Malcolm Hardee

Malcolm Hardee (5 January 1950 – 31 January 2005)[1] was an English comedian and comedy club proprietor.[2]

Malcolm Hardee
Hardee in 1995, outside his childhood home in Lewisham
Born(1950-01-05)5 January 1950
Lewisham, London, England
Died31 January 2005(2005-01-31) (aged 55)
Rotherhithe, London, England
Years activeMid-1970s–2005
GenresPhysical comedy, Surreal humour
Subject(s)Current events
Notable works and rolesAutobiography: I Stole Freddie Mercury's Birthday Cake, The Greatest Show on Legs.

His high reputation among his peers rests on his outrageous publicity stunts and on the help and advice he gave to successful British alternative comedians early in their careers, acting as "godfather to a generation of comic talent in the 1980s".[3] Fellow comic Rob Newman called him "a hilarious, anarchic, living legend; a millennial Falstaff",[4] while Stewart Lee wrote that "Malcolm Hardee is a natural clown who in any decent country would be a national institution"[4] and Arthur Smith described him as "a South London Rabelais"[4] and claimed that "everything about Malcolm, apart from his stand-up act, was original".[5]

Hardee was also a compère and talent-spotting booker at his own clubs, particularly The Tunnel Club in Greenwich, South East London, which gave early exposure to up-and-coming comedians during the early years of British alternative comedy.[6] In its obituary, The Times opined that "throughout his life he maintained a fearlessness and an indifference to consequences"[7] and one journalist claimed: "To say that he has no shame is to drastically exaggerate the amount of shame that he has".[7] In a publicity quote printed in Hardee's autobiography I Stole Freddie Mercury's Birthday Cake, Arthur Smith wrote that Hardee had "led his life as though for the perfect autobiography and now he has paid himself the compliment of writing it."[4]

Early lifeEdit

Hardee was born in Lewisham, South East London, near the River Thames, and came from a long line of lightermen[3] who earned their living on tugs pulling barges on the river. He was the eldest son of Frank and Joan Hardee. He spent his first two years in an orphanage while his mother was in hospital with tuberculosis[1] and was educated at three South East London schools – St Stephen's Church of England primary, Colfe's School, and Sedgehill comprehensive.[1]

Expelled from the later two schools he drifted into petty crime:[1] stealing Coca-Cola from a local bottling plant, burgling a pawnbrokers[8] and setting fire to a Sunday school piano because he wanted to see "holy smoke".[7] He served prison sentences for cheque fraud, burglary and escaping custody;[9] in 1967, he escaped from Gaynes Hall Borstal dressed as a monk.[7][10] He also had convictions for arson and once infamously stole a Rolls-Royce[3] which he believed belonged to British cabinet minister Peter Walker. (Walker later wrote to Hardee after reading about this widely reported story and denied it had been his car.)[11]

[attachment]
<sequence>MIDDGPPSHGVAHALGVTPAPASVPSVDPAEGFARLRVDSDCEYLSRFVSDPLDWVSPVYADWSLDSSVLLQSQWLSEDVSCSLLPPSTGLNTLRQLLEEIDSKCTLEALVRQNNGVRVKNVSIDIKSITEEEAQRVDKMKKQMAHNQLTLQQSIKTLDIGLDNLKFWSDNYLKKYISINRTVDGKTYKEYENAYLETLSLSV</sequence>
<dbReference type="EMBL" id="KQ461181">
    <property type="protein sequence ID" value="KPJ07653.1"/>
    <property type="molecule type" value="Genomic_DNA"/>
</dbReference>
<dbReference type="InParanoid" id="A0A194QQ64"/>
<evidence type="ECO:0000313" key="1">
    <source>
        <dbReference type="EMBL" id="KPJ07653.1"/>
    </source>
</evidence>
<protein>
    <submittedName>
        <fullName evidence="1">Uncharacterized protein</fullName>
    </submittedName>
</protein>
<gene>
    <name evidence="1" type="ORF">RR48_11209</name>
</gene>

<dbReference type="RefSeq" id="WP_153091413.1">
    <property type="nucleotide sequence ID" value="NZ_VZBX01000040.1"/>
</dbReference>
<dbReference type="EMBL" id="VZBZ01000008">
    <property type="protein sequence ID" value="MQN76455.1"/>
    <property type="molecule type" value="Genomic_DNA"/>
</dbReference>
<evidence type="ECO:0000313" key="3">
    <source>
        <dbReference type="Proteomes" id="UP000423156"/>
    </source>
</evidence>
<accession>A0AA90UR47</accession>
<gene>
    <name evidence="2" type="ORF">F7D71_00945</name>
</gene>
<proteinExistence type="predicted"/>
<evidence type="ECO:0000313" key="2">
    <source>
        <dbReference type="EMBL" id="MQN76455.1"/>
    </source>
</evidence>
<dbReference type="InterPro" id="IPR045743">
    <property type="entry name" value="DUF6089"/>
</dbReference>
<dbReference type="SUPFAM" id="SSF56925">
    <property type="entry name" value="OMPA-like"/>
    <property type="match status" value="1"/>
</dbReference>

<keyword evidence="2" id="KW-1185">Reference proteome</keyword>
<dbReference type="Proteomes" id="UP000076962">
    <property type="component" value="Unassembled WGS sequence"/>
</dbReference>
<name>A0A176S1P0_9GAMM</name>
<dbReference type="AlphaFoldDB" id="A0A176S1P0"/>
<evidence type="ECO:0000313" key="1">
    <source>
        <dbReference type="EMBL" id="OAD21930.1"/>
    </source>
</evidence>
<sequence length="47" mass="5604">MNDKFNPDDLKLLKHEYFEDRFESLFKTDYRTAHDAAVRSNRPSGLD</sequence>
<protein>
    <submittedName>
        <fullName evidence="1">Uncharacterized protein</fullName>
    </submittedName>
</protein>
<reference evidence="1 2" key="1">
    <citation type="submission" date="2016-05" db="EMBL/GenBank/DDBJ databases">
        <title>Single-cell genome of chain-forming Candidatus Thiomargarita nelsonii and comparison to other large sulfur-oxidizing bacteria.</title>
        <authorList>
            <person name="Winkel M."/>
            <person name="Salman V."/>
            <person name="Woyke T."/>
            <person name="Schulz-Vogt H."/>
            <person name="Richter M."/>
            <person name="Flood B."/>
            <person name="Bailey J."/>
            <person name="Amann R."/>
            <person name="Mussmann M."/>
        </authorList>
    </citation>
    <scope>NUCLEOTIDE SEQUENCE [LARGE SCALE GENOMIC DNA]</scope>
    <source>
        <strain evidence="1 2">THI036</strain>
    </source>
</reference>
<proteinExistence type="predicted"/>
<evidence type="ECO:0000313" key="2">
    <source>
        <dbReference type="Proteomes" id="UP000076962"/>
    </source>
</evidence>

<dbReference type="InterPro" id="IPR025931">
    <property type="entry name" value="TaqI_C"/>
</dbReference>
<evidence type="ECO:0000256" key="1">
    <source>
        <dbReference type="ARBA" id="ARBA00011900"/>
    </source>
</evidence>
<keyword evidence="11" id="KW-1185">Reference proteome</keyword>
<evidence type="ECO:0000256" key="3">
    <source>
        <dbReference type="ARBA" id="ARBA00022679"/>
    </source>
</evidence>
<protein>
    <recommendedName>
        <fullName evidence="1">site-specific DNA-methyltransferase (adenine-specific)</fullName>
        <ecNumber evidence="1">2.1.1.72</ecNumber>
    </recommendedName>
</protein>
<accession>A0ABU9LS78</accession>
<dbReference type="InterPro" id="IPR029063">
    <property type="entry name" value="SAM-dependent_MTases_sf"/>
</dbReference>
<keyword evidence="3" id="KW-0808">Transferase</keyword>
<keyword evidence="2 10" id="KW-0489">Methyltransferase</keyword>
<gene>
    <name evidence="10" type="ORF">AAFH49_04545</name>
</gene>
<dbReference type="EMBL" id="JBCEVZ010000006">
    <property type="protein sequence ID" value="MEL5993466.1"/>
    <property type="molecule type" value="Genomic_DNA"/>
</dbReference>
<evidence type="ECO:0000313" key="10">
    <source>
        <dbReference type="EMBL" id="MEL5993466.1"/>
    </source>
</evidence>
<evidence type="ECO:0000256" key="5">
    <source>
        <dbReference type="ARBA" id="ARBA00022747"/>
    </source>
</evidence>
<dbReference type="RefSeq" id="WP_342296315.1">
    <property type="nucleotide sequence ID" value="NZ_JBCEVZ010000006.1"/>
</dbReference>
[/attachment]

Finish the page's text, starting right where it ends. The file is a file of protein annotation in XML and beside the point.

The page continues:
Hardee decided to turn to showbusiness as a way of staying out of trouble, saying: "There are only two things you can do when you come out of prison and you want immediate employment. You can either be a minicab driver or you can go into showbusiness"[9] and "Prison is like mime or juggling – a tragic waste of time".[1]

Acts and stuntsEdit

After coming out of prison in 1977 or 1978 (sources vary), Hardee joined Martin Soan's The Greatest Show on Legs – at the time, a one-man adult Punch and Judy act.[1] Revamped as a surreal sketch group, The Greatest Show on Legs became a regular at the Tramshed venue in Woolwich, alongside the likes of Rik Mayall and Ade Edmondson.[8] Soon afterwards, in 1979, The Comedy Store opened in Soho and The Greatest Show on Legs became regulars there, too.[7] Their breakthrough came in 1982, when they performed their Naked Balloon Dance on Chris Tarrant's anarchic late-night TV show O.T.T.[3]

In 1987, as one of his many publicity stunts, Hardee stood for Parliament in the famous 1987 Greenwich by-election, as the "Rainbow Dream Ticket, Beer, Fags & Skittles Party" candidate, polling 174 votes.[1] He stood again in the 1992 election in order to publicise his comedy club because the election rules allowed him a free mailshot to all registered voters in the constituency.[3]

Hardee regularly appeared in his own shows at the Edinburgh Fringe. The Greatest Show on Legs debuted there in 1982.[12] Arguably his most infamous confirmed stunt there was in 1983 when, performing at The Circuit venue – a series of three adjoining tents in a construction site with a different show in each tent – he became annoyed by what he regarded as excessive noise emanating nightly from Eric Bogosian's neighbouring performance tent. Hardee obtained a nearby tractor and, entirely naked, drove it across Bogosian's stage during his performance.[13][14][12] Rivalling this stunt in Fringe infamy, in 1989, Hardee and Arthur Smith wrote a rave 5-star review of Hardee's own Fringe show and successfully managed to get it printed in The Scotsman under the byline of the influential newspaper's comedy critic.[10][15] At the Fringe in 1996, The Independent reported that he attempted to sabotage American ventriloquist David Strassman's Edinburgh show by abducting the act's hi-tech dummy, holding it to ransom and sending it back to Strassman piece by piece in return for hard cash. The plan failed.[16]

Perhaps the most-quoted anecdote concerning Hardee was that, on 9 October 1986[17] his house was searched by the police – who were looking for crumbs – two days after[17] he and others stole Freddie Mercury's £4,000[3] 40th birthday cake. No crumbs were found at the house as he had already by then donated the cake to a local nursing home.[1][17] He used this incident as the title of his 1996 autobiography I Stole Freddie Mercury's Birthday Cake which he wrote with John Fleming. In another encounter with the police, Hardee was once questioned by Special Branch officers after being found on the balcony outside government minister Michael Heseltine's hotel room, wearing nothing but a pair of socks and a leather coat containing £5,200 in cash and a pack of pornographic playing cards. He had mistaken the room for that of a friend.[18]